Sitting on the beach here in the Bahamas, looking out into the Atlantic, it is inevitable that one's thoughts turn to Christopher Columbus. What a thing it must have been for the native Bahamians, the Lucayans, to see those three winged ships appear on the horizon.
No sooner had Columbus stepped ashore and "taken possession" of the land in the name of the Spanish monarchs, than the Lucayans approached, "as naked as their mothers bore them." A tall, beautiful, well-built race, according to Columbus. "They are friendly and well-dispositioned people who bear no arms except for small spears, and they have no iron," wrote the Admiral in his log. "I know that they are a people who can be made free and converted to our Holy Faith more by love than by force."
They had no iron. Nor gold. Within 25 years every Lucayan was dead or transported and these paradisal Bahamian islands were deserted.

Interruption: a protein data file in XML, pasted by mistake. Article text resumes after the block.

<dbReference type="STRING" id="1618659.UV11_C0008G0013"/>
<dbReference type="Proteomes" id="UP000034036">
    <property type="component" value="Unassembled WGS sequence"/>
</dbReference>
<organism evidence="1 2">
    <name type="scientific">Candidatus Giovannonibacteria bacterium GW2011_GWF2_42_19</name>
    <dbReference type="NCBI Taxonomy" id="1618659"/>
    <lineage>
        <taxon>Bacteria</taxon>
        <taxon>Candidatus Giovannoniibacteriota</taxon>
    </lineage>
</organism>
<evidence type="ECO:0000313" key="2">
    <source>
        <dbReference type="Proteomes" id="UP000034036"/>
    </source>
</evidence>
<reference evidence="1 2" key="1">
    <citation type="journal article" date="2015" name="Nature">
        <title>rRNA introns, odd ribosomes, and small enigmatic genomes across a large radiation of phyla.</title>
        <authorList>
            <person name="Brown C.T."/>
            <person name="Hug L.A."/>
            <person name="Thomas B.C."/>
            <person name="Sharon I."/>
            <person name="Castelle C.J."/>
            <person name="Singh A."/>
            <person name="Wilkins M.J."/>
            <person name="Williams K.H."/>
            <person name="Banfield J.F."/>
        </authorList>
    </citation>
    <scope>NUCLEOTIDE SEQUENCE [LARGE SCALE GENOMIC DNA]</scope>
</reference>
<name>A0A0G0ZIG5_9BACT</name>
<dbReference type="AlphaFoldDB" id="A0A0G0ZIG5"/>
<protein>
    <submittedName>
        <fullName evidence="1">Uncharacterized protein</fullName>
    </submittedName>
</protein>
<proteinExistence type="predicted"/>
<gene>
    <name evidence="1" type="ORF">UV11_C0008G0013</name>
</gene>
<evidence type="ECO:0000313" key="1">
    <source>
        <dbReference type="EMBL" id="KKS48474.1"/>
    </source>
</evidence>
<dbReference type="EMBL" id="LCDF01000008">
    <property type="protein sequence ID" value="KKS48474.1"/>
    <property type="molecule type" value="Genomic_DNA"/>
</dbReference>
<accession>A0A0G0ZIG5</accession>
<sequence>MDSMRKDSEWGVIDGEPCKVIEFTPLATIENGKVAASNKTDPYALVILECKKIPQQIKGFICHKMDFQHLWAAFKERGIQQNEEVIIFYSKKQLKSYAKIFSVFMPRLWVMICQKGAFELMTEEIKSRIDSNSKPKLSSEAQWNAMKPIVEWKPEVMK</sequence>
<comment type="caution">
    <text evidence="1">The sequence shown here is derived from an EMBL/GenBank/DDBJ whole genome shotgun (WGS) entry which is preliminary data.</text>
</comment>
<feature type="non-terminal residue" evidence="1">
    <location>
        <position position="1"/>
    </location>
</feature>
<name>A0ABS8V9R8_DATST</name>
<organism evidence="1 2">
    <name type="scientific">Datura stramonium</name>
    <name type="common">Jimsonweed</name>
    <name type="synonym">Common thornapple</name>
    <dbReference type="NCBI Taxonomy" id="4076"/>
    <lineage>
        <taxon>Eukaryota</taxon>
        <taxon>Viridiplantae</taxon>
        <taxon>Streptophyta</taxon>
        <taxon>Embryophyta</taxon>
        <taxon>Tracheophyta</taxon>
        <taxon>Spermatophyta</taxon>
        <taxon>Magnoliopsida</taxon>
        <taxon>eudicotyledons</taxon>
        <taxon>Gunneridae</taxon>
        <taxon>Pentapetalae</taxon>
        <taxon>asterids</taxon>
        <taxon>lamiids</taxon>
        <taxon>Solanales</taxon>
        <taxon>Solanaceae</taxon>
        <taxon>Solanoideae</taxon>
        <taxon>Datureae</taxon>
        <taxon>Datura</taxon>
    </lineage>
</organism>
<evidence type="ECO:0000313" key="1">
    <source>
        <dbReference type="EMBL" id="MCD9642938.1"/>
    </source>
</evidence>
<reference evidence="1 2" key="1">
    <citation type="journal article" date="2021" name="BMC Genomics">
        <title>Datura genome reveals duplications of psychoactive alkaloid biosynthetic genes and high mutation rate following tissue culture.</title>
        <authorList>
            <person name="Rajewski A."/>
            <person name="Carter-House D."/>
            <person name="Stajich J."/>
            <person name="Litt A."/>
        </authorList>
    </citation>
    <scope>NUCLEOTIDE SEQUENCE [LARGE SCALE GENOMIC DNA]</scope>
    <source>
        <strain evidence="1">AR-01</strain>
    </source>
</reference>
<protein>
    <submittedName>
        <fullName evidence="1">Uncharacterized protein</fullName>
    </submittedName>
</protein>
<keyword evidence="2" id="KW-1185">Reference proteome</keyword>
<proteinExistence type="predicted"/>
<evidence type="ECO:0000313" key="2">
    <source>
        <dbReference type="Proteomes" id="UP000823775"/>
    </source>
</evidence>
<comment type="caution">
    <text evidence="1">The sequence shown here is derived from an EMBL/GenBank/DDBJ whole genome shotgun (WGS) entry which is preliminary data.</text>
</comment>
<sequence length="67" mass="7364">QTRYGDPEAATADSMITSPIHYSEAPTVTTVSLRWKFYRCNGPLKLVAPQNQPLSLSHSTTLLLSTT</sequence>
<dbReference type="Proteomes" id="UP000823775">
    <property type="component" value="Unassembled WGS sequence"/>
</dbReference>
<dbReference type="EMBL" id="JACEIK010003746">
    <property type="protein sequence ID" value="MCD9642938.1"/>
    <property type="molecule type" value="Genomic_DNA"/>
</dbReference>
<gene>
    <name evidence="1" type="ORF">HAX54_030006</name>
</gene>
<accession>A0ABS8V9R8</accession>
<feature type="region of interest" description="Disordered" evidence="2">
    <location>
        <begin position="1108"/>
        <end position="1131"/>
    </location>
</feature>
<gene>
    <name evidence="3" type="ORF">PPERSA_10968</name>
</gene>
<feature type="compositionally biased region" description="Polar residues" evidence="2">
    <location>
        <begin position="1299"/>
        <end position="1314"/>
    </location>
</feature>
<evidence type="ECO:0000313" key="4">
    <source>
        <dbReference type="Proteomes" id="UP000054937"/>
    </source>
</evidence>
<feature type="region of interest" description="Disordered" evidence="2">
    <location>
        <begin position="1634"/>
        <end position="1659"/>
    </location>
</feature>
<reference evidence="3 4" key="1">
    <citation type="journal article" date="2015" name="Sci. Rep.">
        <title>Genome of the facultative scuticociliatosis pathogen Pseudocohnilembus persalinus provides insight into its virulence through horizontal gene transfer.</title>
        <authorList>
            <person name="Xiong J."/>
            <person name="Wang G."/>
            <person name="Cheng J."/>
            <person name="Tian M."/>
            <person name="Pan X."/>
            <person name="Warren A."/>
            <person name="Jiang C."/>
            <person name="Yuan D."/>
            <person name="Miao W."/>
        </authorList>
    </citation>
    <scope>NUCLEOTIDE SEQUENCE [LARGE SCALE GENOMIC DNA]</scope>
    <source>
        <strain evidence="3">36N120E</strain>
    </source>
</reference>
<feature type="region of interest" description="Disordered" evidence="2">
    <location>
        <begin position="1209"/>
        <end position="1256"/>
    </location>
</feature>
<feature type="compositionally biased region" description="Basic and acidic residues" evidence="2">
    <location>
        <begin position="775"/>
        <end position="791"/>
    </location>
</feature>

By the evidence of Columbus' log, which I have been reading in Robert Fuson's translation, he was not -- at least initially -- a bad man, and his first impulses were to treat the peoples of the Americas gently. We don't know the extent to which the Lucayans were converted to Christianity before they were made extinct, but we do know that greed and steel ultimately trumped Christian charity, all in the name of the "Holy Faith." The physicist Steven Weinberg might have been thinking of the Spanish-Lucayan encounter when he said, not so long ago: "With or without religion, good people do good things and bad people do bad things, but for good people to do bad things, that takes religion."